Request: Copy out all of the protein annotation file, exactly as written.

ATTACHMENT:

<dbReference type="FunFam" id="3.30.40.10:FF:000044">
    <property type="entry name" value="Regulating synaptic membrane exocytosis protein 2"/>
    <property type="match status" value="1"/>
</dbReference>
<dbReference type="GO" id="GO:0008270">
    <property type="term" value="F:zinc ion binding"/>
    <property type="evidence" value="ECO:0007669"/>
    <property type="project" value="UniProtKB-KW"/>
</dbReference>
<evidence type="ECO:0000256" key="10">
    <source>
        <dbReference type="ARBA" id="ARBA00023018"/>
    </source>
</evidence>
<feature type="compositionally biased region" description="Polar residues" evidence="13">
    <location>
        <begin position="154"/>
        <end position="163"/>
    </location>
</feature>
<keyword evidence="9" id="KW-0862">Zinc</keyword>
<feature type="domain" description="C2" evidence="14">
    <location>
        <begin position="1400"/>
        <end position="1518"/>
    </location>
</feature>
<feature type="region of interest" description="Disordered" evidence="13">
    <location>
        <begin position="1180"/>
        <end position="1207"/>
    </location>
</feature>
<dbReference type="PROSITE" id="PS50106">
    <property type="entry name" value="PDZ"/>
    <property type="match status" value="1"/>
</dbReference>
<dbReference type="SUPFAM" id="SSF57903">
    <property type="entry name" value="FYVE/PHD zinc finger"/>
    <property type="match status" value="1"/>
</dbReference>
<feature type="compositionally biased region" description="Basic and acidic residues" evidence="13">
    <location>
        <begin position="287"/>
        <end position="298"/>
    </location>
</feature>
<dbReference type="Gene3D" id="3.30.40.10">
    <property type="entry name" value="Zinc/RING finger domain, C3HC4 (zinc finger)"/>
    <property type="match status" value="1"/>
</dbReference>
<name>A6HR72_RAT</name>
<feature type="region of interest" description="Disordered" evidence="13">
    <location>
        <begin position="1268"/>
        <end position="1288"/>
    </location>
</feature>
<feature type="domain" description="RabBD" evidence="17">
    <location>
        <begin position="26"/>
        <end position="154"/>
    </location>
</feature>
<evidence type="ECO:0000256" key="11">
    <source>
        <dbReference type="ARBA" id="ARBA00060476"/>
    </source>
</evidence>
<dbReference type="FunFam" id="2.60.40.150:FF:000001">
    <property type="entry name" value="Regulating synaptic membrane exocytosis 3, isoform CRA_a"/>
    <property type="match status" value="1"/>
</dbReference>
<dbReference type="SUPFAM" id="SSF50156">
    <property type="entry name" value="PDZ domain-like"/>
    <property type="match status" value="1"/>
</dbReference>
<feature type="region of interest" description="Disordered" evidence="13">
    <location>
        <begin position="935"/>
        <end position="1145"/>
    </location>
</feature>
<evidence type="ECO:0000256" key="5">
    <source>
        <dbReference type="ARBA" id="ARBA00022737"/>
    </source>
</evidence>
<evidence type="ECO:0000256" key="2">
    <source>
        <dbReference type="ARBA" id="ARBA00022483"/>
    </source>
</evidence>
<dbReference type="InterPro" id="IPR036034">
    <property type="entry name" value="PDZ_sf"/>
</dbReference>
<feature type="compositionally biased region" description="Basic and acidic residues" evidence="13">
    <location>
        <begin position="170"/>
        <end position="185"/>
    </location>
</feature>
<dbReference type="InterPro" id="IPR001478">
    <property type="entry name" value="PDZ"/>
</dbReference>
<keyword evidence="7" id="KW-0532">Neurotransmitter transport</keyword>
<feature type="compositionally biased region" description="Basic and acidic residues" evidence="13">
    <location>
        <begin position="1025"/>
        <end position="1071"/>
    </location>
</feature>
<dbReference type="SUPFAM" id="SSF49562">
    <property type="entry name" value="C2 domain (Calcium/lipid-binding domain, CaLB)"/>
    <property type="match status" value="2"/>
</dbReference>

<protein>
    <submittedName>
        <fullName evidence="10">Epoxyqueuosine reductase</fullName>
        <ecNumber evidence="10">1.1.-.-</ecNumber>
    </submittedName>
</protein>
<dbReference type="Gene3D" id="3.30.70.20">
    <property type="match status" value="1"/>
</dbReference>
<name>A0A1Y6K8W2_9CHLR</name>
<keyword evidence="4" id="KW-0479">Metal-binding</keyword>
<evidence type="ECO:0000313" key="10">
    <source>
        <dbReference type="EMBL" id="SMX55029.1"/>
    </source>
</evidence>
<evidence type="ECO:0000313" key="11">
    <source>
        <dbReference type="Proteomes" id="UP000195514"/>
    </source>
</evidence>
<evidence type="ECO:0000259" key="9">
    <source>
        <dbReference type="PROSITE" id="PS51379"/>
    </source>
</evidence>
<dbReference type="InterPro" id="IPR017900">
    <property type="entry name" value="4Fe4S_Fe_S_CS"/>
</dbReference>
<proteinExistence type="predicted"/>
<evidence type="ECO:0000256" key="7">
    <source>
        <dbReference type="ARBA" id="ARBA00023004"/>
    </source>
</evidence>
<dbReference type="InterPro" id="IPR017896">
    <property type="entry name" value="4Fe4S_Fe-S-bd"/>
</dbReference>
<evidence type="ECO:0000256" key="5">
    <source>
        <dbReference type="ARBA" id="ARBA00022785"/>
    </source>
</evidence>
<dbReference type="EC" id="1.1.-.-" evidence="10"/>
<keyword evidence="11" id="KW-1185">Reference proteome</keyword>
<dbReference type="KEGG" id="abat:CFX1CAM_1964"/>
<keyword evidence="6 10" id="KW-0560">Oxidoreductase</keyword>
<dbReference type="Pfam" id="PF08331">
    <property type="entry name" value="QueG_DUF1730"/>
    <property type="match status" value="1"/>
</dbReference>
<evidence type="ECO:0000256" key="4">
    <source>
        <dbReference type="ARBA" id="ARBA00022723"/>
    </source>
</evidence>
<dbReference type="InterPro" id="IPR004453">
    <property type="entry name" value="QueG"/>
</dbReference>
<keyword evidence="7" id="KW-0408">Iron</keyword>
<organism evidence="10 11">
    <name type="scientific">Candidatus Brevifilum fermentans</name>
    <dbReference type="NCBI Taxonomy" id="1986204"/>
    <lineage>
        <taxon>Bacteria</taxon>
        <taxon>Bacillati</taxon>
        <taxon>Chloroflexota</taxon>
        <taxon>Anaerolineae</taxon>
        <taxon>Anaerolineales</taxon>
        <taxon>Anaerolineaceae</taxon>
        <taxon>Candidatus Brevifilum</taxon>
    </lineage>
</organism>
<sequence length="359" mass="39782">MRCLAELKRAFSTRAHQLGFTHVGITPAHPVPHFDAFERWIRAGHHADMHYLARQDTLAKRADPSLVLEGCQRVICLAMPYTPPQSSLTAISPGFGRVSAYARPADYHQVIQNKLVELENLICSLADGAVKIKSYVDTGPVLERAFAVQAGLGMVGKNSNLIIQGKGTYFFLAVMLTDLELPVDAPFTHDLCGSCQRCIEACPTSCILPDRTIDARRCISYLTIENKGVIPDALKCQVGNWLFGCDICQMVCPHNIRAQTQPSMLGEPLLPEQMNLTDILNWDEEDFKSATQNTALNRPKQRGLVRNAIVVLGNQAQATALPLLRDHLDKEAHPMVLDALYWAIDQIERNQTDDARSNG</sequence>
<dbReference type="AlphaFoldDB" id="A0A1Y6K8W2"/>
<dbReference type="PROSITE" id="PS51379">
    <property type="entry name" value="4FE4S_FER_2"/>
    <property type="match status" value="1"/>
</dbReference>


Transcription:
<dbReference type="FunFam" id="3.30.40.10:FF:000044">
    <property type="entry name" value="Regulating synaptic membrane exocytosis protein 2"/>
    <property type="match status" value="1"/>
</dbReference>
<dbReference type="GO" id="GO:0008270">
    <property type="term" value="F:zinc ion binding"/>
    <property type="evidence" value="ECO:0007669"/>
    <property type="project" value="UniProtKB-KW"/>
</dbReference>
<evidence type="ECO:0000256" key="10">
    <source>
        <dbReference type="ARBA" id="ARBA00023018"/>
    </source>
</evidence>
<feature type="compositionally biased region" description="Polar residues" evidence="13">
    <location>
        <begin position="154"/>
        <end position="163"/>
    </location>
</feature>
<keyword evidence="9" id="KW-0862">Zinc</keyword>
<feature type="domain" description="C2" evidence="14">
    <location>
        <begin position="1400"/>
        <end position="1518"/>
    </location>
</feature>
<feature type="region of interest" description="Disordered" evidence="13">
    <location>
        <begin position="1180"/>
        <end position="1207"/>
    </location>
</feature>
<dbReference type="PROSITE" id="PS50106">
    <property type="entry name" value="PDZ"/>
    <property type="match status" value="1"/>
</dbReference>
<dbReference type="SUPFAM" id="SSF57903">
    <property type="entry name" value="FYVE/PHD zinc finger"/>
    <property type="match status" value="1"/>
</dbReference>
<feature type="compositionally biased region" description="Basic and acidic residues" evidence="13">
    <location>
        <begin position="287"/>
        <end position="298"/>
    </location>
</feature>
<dbReference type="Gene3D" id="3.30.40.10">
    <property type="entry name" value="Zinc/RING finger domain, C3HC4 (zinc finger)"/>
    <property type="match status" value="1"/>
</dbReference>
<name>A6HR72_RAT</name>
<feature type="region of interest" description="Disordered" evidence="13">
    <location>
        <begin position="1268"/>
        <end position="1288"/>
    </location>
</feature>
<feature type="domain" description="RabBD" evidence="17">
    <location>
        <begin position="26"/>
        <end position="154"/>
    </location>
</feature>
<evidence type="ECO:0000256" key="11">
    <source>
        <dbReference type="ARBA" id="ARBA00060476"/>
    </source>
</evidence>
<dbReference type="FunFam" id="2.60.40.150:FF:000001">
    <property type="entry name" value="Regulating synaptic membrane exocytosis 3, isoform CRA_a"/>
    <property type="match status" value="1"/>
</dbReference>
<dbReference type="SUPFAM" id="SSF50156">
    <property type="entry name" value="PDZ domain-like"/>
    <property type="match status" value="1"/>
</dbReference>
<feature type="region of interest" description="Disordered" evidence="13">
    <location>
        <begin position="935"/>
        <end position="1145"/>
    </location>
</feature>
<evidence type="ECO:0000256" key="5">
    <source>
        <dbReference type="ARBA" id="ARBA00022737"/>
    </source>
</evidence>
<evidence type="ECO:0000256" key="2">
    <source>
        <dbReference type="ARBA" id="ARBA00022483"/>
    </source>
</evidence>
<dbReference type="InterPro" id="IPR036034">
    <property type="entry name" value="PDZ_sf"/>
</dbReference>
<feature type="compositionally biased region" description="Basic and acidic residues" evidence="13">
    <location>
        <begin position="170"/>
        <end position="185"/>
    </location>
</feature>
<dbReference type="InterPro" id="IPR001478">
    <property type="entry name" value="PDZ"/>
</dbReference>
<keyword evidence="7" id="KW-0532">Neurotransmitter transport</keyword>
<feature type="compositionally biased region" description="Basic and acidic residues" evidence="13">
    <location>
        <begin position="1025"/>
        <end position="1071"/>
    </location>
</feature>
<dbReference type="SUPFAM" id="SSF49562">
    <property type="entry name" value="C2 domain (Calcium/lipid-binding domain, CaLB)"/>
    <property type="match status" value="2"/>
</dbReference>

<protein>
    <submittedName>
        <fullName evidence="10">Epoxyqueuosine reductase</fullName>
        <ecNumber evidence="10">1.1.-.-</ecNumber>
    </submittedName>
</protein>
<dbReference type="Gene3D" id="3.30.70.20">
    <property type="match status" value="1"/>
</dbReference>
<name>A0A1Y6K8W2_9CHLR</name>
<keyword evidence="4" id="KW-0479">Metal-binding</keyword>
<evidence type="ECO:0000313" key="10">
    <source>
        <dbReference type="EMBL" id="SMX55029.1"/>
    </source>
</evidence>
<evidence type="ECO:0000313" key="11">
    <source>
        <dbReference type="Proteomes" id="UP000195514"/>
    </source>
</evidence>
<evidence type="ECO:0000259" key="9">
    <source>
        <dbReference type="PROSITE" id="PS51379"/>
    </source>
</evidence>
<dbReference type="InterPro" id="IPR017900">
    <property type="entry name" value="4Fe4S_Fe_S_CS"/>
</dbReference>
<proteinExistence type="predicted"/>
<evidence type="ECO:0000256" key="7">
    <source>
        <dbReference type="ARBA" id="ARBA00023004"/>
    </source>
</evidence>
<dbReference type="InterPro" id="IPR017896">
    <property type="entry name" value="4Fe4S_Fe-S-bd"/>
</dbReference>
<evidence type="ECO:0000256" key="5">
    <source>
        <dbReference type="ARBA" id="ARBA00022785"/>
    </source>
</evidence>
<dbReference type="EC" id="1.1.-.-" evidence="10"/>
<keyword evidence="11" id="KW-1185">Reference proteome</keyword>
<dbReference type="KEGG" id="abat:CFX1CAM_1964"/>
<keyword evidence="6 10" id="KW-0560">Oxidoreductase</keyword>
<dbReference type="Pfam" id="PF08331">
    <property type="entry name" value="QueG_DUF1730"/>
    <property type="match status" value="1"/>
</dbReference>
<evidence type="ECO:0000256" key="4">
    <source>
        <dbReference type="ARBA" id="ARBA00022723"/>
    </source>
</evidence>
<dbReference type="InterPro" id="IPR004453">
    <property type="entry name" value="QueG"/>
</dbReference>
<keyword evidence="7" id="KW-0408">Iron</keyword>
<organism evidence="10 11">
    <name type="scientific">Candidatus Brevifilum fermentans</name>
    <dbReference type="NCBI Taxonomy" id="1986204"/>
    <lineage>
        <taxon>Bacteria</taxon>
        <taxon>Bacillati</taxon>
        <taxon>Chloroflexota</taxon>
        <taxon>Anaerolineae</taxon>
        <taxon>Anaerolineales</taxon>
        <taxon>Anaerolineaceae</taxon>
        <taxon>Candidatus Brevifilum</taxon>
    </lineage>
</organism>
<sequence length="359" mass="39782">MRCLAELKRAFSTRAHQLGFTHVGITPAHPVPHFDAFERWIRAGHHADMHYLARQDTLAKRADPSLVLEGCQRVICLAMPYTPPQSSLTAISPGFGRVSAYARPADYHQVIQNKLVELENLICSLADGAVKIKSYVDTGPVLERAFAVQAGLGMVGKNSNLIIQGKGTYFFLAVMLTDLELPVDAPFTHDLCGSCQRCIEACPTSCILPDRTIDARRCISYLTIENKGVIPDALKCQVGNWLFGCDICQMVCPHNIRAQTQPSMLGEPLLPEQMNLTDILNWDEEDFKSATQNTALNRPKQRGLVRNAIVVLGNQAQATALPLLRDHLDKEAHPMVLDALYWAIDQIERNQTDDARSNG</sequence>
<dbReference type="AlphaFoldDB" id="A0A1Y6K8W2"/>
<dbReference type="PROSITE" id="PS51379">
    <property type="entry name" value="4FE4S_FER_2"/>
    <property type="match status" value="1"/>
</dbReference>